Structure-function relationships in human salivary α-amylase: Role of aromatic residues in a secondary binding site

Chandran Ragunath, Suba G.A. Manuel, Chinnasamy Kasinathan, Narayanan Ramasubbu

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8 Scopus citations


Human salivary α-amylase (HSAmy) has three distinct functions relevant to oral health: (i) hydrolysis of starch; (ii) binding to hydroxyapatite; and (iii) binding to bacteria (e.g. viridans streptococci). Oral bacteria utilize the starch hydrolyzing activity of HSAmy to derive their nutrients from dietary starch. Localized acid production by bacteria, through the metabolism of maltose generated by HSAmy, can lead to the dissolution of tooth enamel, a critical step in dental caries formation. HSAmy is a component of the acquired enamel pellicle and is used by Streptococcus gordonii to colonize the oral cavity. Although the active site of HSAmy for starch hydrolysis is well characterized, the regions responsible for the bacterial binding are yet to be defined. Since HSAmy possesses several secondary saccharide-binding sites in which aromatic residues are prominently located, we hypothesized that one of the secondary saccharide-binding sites harboring the aromatic residues W316 and W388, may play an important role in bacterial binding. To test this hypothesis, the aromatic residues W316 and W388 were mutated to alanine. The wild type and the mutant enzymes were characterized for their abilities to exhibit enzyme activity, starch binding and bacterial binding. Our results clearly showed that (i) the mutants W316A and W388A were not impaired in starch binding or bacterial binding; (ii) mutation of aromatic residues at these sites does not alter the overall conformation of the molecule; and (iii) the hydrolytic activity of the enzyme is unaffected against starch as substrates but reduced significantly against oligosaccharides.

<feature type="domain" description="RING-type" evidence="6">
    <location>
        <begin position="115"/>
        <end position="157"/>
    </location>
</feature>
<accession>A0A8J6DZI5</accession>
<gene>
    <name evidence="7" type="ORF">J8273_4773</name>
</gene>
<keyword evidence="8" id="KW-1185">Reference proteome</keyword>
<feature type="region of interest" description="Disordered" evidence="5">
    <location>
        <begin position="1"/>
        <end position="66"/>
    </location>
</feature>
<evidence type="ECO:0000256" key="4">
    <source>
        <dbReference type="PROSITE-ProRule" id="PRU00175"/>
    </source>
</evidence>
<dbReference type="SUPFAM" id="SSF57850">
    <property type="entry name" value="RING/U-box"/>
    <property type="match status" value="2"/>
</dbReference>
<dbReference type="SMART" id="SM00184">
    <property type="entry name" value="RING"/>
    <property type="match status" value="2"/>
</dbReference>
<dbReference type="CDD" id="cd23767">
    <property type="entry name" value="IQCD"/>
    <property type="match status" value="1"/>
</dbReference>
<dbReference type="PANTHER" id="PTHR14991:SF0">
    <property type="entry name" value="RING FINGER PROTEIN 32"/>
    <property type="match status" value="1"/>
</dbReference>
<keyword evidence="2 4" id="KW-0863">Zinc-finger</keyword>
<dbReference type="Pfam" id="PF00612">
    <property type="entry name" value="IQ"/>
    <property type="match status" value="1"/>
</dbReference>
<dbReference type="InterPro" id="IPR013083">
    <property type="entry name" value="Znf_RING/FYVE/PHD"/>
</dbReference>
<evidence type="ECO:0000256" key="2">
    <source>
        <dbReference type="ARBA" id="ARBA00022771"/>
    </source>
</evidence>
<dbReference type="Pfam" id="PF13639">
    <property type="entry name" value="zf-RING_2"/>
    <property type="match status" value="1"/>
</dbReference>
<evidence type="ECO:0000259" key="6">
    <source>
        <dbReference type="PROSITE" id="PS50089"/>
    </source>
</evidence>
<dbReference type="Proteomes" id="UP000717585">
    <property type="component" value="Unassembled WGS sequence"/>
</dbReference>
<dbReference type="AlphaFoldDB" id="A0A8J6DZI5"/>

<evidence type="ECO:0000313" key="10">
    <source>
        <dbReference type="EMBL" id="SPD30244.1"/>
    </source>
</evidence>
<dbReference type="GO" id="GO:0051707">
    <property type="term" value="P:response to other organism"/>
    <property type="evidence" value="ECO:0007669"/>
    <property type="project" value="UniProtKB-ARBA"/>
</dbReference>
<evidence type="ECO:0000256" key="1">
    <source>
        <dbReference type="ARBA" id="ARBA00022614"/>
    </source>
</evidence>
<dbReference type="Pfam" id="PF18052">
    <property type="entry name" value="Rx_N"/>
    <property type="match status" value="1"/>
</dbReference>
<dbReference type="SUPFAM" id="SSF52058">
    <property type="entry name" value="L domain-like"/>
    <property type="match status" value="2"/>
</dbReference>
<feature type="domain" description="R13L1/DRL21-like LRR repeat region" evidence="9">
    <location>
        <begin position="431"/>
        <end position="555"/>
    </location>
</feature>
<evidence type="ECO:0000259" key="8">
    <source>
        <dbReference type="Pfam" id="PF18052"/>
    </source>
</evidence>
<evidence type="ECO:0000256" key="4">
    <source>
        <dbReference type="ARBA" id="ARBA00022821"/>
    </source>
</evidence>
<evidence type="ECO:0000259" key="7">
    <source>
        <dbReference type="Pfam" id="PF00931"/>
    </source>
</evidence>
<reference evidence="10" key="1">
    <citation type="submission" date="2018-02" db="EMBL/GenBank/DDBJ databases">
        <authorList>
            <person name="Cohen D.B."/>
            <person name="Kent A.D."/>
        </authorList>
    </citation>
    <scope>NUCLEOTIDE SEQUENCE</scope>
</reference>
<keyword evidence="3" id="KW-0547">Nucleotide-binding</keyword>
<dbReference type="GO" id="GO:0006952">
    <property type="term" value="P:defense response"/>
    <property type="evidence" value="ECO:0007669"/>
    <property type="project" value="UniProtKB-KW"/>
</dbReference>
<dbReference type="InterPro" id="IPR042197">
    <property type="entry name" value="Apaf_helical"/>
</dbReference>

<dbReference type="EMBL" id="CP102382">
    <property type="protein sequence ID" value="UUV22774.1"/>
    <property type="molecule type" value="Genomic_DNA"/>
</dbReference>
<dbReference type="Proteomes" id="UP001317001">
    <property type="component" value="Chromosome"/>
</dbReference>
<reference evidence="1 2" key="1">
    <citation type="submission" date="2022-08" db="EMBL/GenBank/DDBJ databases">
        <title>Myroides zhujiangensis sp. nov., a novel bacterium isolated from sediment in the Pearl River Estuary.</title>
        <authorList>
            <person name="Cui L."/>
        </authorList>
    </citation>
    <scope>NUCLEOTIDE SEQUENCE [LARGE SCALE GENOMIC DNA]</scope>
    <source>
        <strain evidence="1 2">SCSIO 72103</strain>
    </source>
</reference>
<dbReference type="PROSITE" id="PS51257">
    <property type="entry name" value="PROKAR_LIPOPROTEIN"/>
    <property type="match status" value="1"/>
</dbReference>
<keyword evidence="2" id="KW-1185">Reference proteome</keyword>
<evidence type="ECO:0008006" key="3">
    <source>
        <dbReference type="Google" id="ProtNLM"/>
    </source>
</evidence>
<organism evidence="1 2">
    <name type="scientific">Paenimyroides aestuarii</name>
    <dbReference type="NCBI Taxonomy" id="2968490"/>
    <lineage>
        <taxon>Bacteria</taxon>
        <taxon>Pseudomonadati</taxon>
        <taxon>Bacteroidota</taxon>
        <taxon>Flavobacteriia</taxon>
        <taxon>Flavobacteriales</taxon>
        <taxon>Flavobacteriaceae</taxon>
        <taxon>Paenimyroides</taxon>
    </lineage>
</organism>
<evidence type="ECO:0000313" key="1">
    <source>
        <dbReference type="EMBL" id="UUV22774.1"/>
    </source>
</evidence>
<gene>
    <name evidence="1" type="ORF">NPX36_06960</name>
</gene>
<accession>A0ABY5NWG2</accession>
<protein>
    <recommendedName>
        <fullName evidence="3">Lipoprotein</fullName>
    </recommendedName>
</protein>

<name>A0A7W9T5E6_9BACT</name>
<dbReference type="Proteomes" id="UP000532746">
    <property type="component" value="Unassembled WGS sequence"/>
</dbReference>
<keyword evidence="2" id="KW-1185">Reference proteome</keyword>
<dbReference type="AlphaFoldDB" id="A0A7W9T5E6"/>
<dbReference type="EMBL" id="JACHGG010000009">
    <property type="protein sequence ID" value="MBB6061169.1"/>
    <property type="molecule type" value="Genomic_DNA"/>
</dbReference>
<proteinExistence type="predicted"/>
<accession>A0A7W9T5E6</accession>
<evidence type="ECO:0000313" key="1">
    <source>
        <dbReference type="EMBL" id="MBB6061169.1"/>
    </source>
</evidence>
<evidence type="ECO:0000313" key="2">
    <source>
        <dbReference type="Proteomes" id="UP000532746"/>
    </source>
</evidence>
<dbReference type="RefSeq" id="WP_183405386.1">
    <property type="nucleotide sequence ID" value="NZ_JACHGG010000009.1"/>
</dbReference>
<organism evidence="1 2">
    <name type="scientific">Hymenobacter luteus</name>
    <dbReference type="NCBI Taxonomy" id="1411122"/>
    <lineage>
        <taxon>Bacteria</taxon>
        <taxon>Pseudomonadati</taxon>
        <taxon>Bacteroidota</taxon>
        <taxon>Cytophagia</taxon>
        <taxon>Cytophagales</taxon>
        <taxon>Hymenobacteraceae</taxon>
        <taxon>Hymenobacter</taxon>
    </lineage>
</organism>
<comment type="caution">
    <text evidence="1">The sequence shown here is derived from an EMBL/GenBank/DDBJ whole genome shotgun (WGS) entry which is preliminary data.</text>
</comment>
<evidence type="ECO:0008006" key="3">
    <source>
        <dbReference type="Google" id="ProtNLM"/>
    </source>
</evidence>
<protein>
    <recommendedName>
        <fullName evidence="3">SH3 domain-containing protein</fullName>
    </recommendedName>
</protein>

Original languageEnglish (US)
Pages (from-to)1028-1034
Number of pages7
Issue number6
StatePublished - Dec 2008

All Science Journal Classification (ASJC) codes

  • Ecology, Evolution, Behavior and Systematics
  • Biochemistry
  • Animal Science and Zoology
  • Molecular Biology
  • Genetics
  • Plant Science
  • Cell Biology


  • Bacterial binding
  • Crystal structure
  • Oligosaccharide hydrolysis
  • Salivary α-amylase
  • Site directed mutagenesis
  • Subsite engineering


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